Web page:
One of the most intuitive and easy to use controls I’ve ever seen comes on the Datron new. While it’s not fundamentally changing the program-post-run process, the control is essentially a touchscreen tablet bolted to the machine that’s equipped with Datron next software. Visual controls help guide you through operation, intuitive touch options like drawing a probing path make setup easy, and a camera on the spindle helps you see what’s happening inside the machine.
Finally, of the many apps that come and go for machinists, this one should stick around: CNC Machinist Calculator. The up to date app features turning, milling, drilling, gun drilling, and thread calculators, as well as more than 20 other functions. Calculate and export the G-Code. It’s available for iOS and Android.
The move to connected platforms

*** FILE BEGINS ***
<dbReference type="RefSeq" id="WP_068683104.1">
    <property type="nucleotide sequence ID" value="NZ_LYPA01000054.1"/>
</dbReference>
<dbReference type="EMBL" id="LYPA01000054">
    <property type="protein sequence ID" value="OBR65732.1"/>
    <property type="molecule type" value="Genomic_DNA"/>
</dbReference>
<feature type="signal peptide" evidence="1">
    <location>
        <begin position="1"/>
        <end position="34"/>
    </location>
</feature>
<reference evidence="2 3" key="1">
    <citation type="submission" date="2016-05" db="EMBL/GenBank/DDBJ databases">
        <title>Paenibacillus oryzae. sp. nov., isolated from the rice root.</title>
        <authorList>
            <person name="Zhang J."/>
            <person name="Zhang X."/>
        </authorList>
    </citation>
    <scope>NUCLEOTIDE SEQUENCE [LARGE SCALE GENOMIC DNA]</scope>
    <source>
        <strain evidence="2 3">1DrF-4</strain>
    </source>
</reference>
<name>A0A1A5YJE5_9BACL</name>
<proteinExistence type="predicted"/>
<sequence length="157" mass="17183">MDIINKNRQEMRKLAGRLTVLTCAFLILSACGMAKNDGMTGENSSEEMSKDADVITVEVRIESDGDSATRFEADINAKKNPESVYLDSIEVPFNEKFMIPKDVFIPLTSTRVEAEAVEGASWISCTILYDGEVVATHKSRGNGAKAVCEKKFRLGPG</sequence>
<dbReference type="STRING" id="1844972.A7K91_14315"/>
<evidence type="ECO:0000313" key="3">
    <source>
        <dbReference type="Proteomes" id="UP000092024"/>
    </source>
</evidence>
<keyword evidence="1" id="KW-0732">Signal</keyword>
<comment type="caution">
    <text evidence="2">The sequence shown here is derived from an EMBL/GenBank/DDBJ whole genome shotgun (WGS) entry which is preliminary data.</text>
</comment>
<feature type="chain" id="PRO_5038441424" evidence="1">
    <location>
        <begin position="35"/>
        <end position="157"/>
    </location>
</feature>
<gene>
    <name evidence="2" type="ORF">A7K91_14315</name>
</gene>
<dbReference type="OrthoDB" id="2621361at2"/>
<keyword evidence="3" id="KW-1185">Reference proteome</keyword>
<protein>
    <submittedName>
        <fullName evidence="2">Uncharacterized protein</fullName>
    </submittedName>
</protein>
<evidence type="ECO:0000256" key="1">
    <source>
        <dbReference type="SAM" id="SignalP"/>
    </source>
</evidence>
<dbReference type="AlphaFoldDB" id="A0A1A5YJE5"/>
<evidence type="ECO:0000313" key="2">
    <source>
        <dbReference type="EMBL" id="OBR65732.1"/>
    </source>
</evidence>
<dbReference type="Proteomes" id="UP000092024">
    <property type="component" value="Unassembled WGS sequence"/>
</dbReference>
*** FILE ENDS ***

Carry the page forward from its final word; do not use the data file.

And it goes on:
These are only a few examples of products that are helping lower the entry barrier to CNC machining. You don’t have to know lines of G-Code—or any G-Code—to make these things work. Instead of manual code, we have intuitive tools we’re familiar with—voice commands, apps, and software.
Across industries there’s a move towards connected platforms over discrete tools. Connecting some of these workflows from CAM, to simulation, to operation might be an indication that machining is moving in that same direction. It wouldn’t shock me to see some more formal offerings from CAM providers and machine tool providers alike in the near future. No matter how the industry evolves, G-Code isn’t going away anytime soon. To get the most out of your machine, and create the coolest products with the least amount of hassle, learn the fundamentals of our industry’s universal language.
Ready to see what you can do with (and without) G-Code? Try Fusion 360 for free today.